I was a ripe 13-year-old when I first took a formal German class. Middle schoolers are delighted by the idea of pretending to be someone they are not, so it probably comes as no surprise that I thoroughly enjoyed picking out a German name to go by. (I’m still a little sad that this tradition is falling by the wayside. P.S., my “German” name was Andrea.)
Before I share the next tidbit from my early German career, let me first apologize to everyone named Günter, and all German women and German people in general. Because, you see, as my equally pimpled friends and I perused the list of German names in our textbooks, we were struck by how funny they sounded. For some reason, our mirth centered on the name Günter, as we pictured a ruddy and rotund, aproned German mother calling for her son out the front door while stirring a very large bowl of dough.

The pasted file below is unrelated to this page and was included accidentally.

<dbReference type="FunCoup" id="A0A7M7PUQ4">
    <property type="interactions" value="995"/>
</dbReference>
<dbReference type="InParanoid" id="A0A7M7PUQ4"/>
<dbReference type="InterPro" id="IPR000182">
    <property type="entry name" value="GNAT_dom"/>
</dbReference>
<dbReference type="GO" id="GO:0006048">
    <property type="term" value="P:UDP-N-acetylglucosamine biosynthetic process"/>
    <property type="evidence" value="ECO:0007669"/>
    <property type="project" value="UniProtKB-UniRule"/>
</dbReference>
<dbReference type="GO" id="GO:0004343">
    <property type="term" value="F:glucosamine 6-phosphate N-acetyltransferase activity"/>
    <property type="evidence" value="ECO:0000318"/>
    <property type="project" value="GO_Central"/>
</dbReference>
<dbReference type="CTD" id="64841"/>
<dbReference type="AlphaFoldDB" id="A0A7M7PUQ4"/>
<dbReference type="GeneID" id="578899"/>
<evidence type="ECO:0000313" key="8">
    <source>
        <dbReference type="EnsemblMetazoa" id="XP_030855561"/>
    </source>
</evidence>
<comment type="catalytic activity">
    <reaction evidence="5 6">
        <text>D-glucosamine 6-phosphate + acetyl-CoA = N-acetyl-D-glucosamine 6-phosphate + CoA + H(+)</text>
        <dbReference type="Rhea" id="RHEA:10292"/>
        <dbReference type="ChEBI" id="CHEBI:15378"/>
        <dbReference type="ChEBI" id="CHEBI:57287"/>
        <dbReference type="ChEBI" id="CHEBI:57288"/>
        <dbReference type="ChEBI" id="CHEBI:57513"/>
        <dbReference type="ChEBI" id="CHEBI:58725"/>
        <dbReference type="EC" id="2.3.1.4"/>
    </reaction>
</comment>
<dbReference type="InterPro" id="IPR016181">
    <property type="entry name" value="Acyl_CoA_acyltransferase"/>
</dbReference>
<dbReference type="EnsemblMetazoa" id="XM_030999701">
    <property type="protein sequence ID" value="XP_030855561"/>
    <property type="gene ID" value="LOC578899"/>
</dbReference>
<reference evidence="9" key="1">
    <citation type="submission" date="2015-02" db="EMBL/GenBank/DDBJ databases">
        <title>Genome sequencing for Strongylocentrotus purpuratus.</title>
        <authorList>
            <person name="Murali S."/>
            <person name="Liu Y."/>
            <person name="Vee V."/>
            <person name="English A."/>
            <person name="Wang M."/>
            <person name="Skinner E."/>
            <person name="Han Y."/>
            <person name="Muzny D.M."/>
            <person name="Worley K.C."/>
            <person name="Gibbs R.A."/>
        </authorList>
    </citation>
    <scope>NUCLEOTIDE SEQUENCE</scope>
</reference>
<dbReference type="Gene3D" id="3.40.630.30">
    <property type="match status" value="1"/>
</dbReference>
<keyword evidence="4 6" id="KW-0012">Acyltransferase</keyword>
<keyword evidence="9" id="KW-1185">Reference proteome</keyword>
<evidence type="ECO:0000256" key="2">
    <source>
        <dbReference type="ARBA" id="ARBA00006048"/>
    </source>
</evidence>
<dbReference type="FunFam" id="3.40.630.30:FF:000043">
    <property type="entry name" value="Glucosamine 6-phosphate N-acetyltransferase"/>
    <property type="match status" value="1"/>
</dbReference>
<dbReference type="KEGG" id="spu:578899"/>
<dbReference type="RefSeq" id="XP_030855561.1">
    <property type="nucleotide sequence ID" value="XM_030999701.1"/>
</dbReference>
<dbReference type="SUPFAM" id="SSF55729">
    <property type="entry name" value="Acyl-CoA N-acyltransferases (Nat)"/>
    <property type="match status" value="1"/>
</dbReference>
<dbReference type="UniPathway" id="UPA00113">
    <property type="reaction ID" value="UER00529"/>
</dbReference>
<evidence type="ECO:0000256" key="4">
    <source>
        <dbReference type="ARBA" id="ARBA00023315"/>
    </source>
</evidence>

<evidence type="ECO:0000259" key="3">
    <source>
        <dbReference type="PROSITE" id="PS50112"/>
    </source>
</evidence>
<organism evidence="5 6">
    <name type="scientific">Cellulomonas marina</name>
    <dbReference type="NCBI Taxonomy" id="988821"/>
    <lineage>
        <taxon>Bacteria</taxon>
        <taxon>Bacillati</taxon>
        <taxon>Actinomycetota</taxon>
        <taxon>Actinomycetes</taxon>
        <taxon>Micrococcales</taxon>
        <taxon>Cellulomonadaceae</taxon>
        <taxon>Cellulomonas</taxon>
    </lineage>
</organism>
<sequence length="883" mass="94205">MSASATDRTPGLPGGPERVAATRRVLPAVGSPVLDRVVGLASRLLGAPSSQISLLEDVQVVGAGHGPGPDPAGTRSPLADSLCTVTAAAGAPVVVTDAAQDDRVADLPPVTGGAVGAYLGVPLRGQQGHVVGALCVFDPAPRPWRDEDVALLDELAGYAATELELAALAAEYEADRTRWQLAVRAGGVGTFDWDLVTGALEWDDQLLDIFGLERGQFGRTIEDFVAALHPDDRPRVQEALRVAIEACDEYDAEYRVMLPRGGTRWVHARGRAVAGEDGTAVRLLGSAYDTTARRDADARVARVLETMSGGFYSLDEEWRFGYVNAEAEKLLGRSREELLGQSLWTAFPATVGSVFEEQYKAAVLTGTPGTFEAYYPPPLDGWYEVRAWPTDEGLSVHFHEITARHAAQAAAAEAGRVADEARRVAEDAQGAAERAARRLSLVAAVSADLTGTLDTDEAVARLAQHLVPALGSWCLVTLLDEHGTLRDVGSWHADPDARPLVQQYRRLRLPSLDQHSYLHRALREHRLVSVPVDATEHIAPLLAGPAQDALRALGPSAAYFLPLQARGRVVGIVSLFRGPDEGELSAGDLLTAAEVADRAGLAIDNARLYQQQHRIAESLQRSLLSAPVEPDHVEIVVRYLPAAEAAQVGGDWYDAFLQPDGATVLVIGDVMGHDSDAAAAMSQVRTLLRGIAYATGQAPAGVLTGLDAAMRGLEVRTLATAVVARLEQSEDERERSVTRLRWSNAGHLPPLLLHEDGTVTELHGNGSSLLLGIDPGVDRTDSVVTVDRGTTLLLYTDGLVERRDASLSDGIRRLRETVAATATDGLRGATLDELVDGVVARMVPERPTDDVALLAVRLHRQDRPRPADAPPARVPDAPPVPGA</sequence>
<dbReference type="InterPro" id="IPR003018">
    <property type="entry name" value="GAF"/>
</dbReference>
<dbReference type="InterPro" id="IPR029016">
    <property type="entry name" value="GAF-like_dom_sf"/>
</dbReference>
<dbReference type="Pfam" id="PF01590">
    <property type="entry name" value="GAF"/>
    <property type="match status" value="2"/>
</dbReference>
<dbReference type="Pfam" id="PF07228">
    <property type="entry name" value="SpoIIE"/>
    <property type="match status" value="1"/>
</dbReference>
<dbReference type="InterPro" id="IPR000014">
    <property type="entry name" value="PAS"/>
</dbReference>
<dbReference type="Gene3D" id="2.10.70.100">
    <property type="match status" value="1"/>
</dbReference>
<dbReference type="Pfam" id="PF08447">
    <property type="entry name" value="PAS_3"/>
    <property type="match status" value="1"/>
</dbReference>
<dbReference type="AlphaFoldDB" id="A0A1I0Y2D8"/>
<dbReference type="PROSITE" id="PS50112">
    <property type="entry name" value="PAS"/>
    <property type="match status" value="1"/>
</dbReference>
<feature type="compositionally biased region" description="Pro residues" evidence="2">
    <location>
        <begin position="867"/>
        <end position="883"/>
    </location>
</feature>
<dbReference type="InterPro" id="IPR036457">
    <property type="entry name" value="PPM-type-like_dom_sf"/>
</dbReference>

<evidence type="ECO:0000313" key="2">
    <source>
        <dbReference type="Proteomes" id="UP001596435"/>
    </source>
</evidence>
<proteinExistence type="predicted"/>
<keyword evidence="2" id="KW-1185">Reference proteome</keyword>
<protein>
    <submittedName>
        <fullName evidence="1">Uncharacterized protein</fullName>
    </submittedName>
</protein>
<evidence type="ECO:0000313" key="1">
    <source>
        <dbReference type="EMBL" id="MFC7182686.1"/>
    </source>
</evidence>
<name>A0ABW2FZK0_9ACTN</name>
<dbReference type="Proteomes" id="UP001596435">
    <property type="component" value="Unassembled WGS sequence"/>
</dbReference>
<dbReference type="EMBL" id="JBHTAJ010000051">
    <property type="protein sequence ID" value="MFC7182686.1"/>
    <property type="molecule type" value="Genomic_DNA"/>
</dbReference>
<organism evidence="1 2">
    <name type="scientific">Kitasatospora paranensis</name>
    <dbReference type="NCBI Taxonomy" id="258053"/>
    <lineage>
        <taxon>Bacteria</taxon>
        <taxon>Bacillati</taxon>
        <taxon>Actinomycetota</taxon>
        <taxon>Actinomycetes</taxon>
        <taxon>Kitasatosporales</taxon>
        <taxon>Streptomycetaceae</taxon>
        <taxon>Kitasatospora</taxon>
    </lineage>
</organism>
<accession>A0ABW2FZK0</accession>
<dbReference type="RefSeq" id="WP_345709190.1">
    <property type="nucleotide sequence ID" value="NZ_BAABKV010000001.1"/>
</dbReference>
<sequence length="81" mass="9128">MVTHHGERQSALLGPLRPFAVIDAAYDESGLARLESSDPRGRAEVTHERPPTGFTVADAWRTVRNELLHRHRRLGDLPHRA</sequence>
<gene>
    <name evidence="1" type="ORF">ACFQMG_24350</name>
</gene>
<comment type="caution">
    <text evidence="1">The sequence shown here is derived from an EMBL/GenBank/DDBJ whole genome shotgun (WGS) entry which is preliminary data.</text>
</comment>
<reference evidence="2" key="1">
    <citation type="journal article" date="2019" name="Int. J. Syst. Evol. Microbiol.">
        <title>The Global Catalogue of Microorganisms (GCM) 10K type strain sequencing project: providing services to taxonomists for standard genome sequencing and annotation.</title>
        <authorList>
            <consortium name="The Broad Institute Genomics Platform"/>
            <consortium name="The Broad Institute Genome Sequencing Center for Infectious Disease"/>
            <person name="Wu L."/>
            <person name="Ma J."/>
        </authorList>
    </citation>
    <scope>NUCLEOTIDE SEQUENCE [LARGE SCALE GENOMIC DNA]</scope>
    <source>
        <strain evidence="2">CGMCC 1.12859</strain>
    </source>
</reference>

We, unfortunately, spent the rest of the year pretending to stir invisible bowls of dough and giggling.
This image popped back into my head as Sarah and I were wrestling with the bowl of spaetzle dough.
And, by the way: it’s pronounced “sh-paytes-luh.” Don’t let me hear you calling it “spatsl.”
I was a little concerned when Sarah suggested making spaetzle. These wiggly, lumpy looking noodles typically require a special press. I just assumed they would be hard to make.
Turns out, they are not! (And if you use an electric mixer instead of stirring by hand, you can totally avoid the Günter moment.)
We made a rather specialized version of this pasta, accented by rye flour and spring veggies. The most classic version, Kaesespaetzle, is quite simple, a bit like mac and cheese with onions and sometimes fresh herbs. In my memory, Kaesespatzle is lightly chewy and buttery and not terribly saucy. This version succeeds in being chewy, and it’s full of the appropriately delicious cheeses, but the addition of Greek yogurt makes it creamy and soft.